The Great Gatsby Questions and Answers
by F. Scott Fitzgerald

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Contrast Tom and Myrtle's love nest to the Buchanan house in The Great Gatsby.  

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Nick Caraway, the narrator, describes his cousin, Daisy Buchanan's, house in chapter 1. He says that it is

a cheerful red and white Georgian Colonial mansion overlooking the bay. The lawn started at the beach and ran toward the front door for a quarter of a mile, jumping over sun-dials and brick walks and burning gardens—finally when it reached the house drifting up the side in bright vines as though from the momentum of its run. The front was broken by a line of French windows, glowing now with reflected gold and wide open to the warm windy afternoon...

This paragraph is full of imagery, descriptions of things that we would perceive with one of our five senses. In this case, visual imagery is used in the description of the red and white mansion, the vines that are bright with flowers, the line of windows that glows with a golden light. The house and lawn are pristine, classic, adorned but not gaudy with decoration. We get a sense of its immense size as well, especially because the front lawn alone is a quarter of a mile long. The connotation of "gold," as something incredibly expensive, is another significant indication of the house's grandeur and worth.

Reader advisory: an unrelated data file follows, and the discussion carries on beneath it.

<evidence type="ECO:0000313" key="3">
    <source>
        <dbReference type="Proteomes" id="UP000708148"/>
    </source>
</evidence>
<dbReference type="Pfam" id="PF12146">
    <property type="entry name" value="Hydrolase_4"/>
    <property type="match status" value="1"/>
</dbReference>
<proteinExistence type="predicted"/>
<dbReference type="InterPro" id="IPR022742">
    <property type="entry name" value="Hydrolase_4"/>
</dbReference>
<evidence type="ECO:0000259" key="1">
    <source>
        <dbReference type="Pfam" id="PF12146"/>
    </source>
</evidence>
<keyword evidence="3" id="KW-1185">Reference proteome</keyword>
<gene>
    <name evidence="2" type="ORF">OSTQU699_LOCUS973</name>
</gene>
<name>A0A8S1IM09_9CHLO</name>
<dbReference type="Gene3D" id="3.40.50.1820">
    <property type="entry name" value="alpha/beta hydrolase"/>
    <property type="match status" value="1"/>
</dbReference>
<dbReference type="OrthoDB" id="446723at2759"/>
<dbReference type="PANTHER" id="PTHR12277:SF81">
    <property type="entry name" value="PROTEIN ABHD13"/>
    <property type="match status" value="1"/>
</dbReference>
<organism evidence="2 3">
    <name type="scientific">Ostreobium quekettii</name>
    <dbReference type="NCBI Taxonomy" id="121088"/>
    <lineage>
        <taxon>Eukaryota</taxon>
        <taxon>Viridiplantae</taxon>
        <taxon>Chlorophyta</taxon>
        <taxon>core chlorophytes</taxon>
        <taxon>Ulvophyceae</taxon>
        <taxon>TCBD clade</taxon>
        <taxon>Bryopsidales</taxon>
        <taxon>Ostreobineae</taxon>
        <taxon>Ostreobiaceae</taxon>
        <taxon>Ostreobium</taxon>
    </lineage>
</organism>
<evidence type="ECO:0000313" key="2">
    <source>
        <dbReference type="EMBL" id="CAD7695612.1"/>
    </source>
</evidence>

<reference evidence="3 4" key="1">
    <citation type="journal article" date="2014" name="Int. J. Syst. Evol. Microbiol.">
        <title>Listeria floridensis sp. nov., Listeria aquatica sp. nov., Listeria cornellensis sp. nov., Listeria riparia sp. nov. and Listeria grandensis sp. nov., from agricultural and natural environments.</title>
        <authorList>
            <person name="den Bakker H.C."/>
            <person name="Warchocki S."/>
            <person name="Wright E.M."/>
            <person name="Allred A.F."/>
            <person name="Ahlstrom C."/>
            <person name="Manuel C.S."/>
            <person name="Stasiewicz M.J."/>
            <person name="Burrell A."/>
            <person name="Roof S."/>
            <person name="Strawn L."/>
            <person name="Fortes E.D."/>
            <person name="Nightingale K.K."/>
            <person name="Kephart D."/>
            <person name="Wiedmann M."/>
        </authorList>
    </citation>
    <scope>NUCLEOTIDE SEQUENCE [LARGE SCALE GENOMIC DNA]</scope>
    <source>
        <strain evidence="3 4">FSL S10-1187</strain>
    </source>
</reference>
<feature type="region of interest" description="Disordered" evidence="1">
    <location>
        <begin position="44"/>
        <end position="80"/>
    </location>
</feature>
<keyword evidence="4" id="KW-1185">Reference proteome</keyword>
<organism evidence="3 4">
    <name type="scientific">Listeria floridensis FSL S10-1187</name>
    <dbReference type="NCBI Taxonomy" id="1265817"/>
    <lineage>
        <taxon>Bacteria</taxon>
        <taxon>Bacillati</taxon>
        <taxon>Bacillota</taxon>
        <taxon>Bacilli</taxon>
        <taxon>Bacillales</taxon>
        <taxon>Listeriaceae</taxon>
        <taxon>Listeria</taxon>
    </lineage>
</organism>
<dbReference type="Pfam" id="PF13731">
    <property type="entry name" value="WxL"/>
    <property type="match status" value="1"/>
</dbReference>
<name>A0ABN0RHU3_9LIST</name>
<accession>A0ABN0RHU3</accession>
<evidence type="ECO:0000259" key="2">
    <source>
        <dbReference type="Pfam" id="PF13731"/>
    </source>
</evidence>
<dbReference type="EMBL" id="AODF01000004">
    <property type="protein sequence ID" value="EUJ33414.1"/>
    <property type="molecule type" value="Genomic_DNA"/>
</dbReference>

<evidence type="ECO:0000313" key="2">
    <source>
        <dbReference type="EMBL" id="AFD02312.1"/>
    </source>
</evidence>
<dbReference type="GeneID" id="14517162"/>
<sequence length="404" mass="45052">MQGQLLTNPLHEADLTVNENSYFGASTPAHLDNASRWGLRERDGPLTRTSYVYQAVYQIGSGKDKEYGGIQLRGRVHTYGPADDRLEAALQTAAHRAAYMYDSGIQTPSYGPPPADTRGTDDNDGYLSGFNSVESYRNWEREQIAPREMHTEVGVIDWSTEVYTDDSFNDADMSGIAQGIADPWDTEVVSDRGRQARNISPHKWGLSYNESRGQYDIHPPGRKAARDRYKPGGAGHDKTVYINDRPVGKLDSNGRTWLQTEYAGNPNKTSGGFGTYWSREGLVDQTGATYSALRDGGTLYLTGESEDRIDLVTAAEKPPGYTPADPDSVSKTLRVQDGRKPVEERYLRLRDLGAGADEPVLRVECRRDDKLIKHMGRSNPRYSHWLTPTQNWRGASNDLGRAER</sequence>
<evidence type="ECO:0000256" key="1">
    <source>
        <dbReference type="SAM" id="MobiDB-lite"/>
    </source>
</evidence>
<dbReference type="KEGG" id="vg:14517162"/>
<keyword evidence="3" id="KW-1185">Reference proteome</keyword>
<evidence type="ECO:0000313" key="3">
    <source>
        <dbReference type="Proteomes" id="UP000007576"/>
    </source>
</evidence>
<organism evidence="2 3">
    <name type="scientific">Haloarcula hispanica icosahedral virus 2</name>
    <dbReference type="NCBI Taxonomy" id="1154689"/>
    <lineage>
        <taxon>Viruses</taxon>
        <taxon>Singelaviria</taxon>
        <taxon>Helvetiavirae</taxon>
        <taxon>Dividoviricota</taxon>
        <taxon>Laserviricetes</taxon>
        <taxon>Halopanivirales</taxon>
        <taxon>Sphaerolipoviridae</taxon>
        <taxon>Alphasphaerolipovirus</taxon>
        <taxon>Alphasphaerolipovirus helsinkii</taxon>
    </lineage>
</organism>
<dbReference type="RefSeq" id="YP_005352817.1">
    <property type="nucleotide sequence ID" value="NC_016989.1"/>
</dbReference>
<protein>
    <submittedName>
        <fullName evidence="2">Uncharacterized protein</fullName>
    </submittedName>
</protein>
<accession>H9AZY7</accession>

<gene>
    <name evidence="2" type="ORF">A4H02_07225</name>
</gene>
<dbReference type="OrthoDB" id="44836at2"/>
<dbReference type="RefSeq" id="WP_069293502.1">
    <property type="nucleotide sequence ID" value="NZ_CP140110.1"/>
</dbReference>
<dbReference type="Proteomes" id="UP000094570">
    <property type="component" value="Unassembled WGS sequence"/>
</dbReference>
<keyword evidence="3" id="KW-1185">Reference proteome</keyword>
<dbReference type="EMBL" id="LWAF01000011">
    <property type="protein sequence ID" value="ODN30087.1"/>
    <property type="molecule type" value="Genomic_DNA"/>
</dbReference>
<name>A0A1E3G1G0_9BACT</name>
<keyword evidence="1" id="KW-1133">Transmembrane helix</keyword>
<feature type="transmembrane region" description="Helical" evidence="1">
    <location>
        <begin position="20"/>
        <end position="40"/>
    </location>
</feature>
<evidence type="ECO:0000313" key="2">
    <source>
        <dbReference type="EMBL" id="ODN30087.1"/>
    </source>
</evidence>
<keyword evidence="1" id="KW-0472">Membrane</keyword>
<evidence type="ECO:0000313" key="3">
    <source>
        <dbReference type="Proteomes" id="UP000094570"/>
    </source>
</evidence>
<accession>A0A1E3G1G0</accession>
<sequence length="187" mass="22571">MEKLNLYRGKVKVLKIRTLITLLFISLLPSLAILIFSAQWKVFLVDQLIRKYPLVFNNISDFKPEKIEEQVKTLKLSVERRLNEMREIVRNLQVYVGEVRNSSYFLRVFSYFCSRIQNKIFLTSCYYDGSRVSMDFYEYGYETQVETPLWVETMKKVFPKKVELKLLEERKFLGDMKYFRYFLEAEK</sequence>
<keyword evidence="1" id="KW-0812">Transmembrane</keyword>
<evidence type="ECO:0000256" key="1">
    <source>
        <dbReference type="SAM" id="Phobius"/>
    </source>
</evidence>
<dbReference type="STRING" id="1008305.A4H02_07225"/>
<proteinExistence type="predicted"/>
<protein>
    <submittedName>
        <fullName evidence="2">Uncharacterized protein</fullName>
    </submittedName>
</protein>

Nick's description of Tom and Myrtle's apartment in the city is quite different. He says that it has

a small living room, a small dining room, a small bedroom and a bath. The living room was crowded to the doors with a set of tapestried furniture entirely too large for it so that to move about was to stumble continually over scenes of ladies swinging in the gardens of Versailles.

Unlike the Buchanans' home, this one is small, as Nick repeats three times, and crowded. One gets the sense that nothing is in proportion: while the space is small, the furniture is so large that one trips over it while trying to get from one end of the room to the other. Further, the furniture is covered with scenes of the gardens at Versailles, as though Myrtle has tried to choose something classy, whereas the Buchanans feel no such compulsion. They don't need to try to make their home elegant; they are elegant. Myrtle tries to be elegant but doesn't really know how, and the effect is more ridiculous and gaudy.

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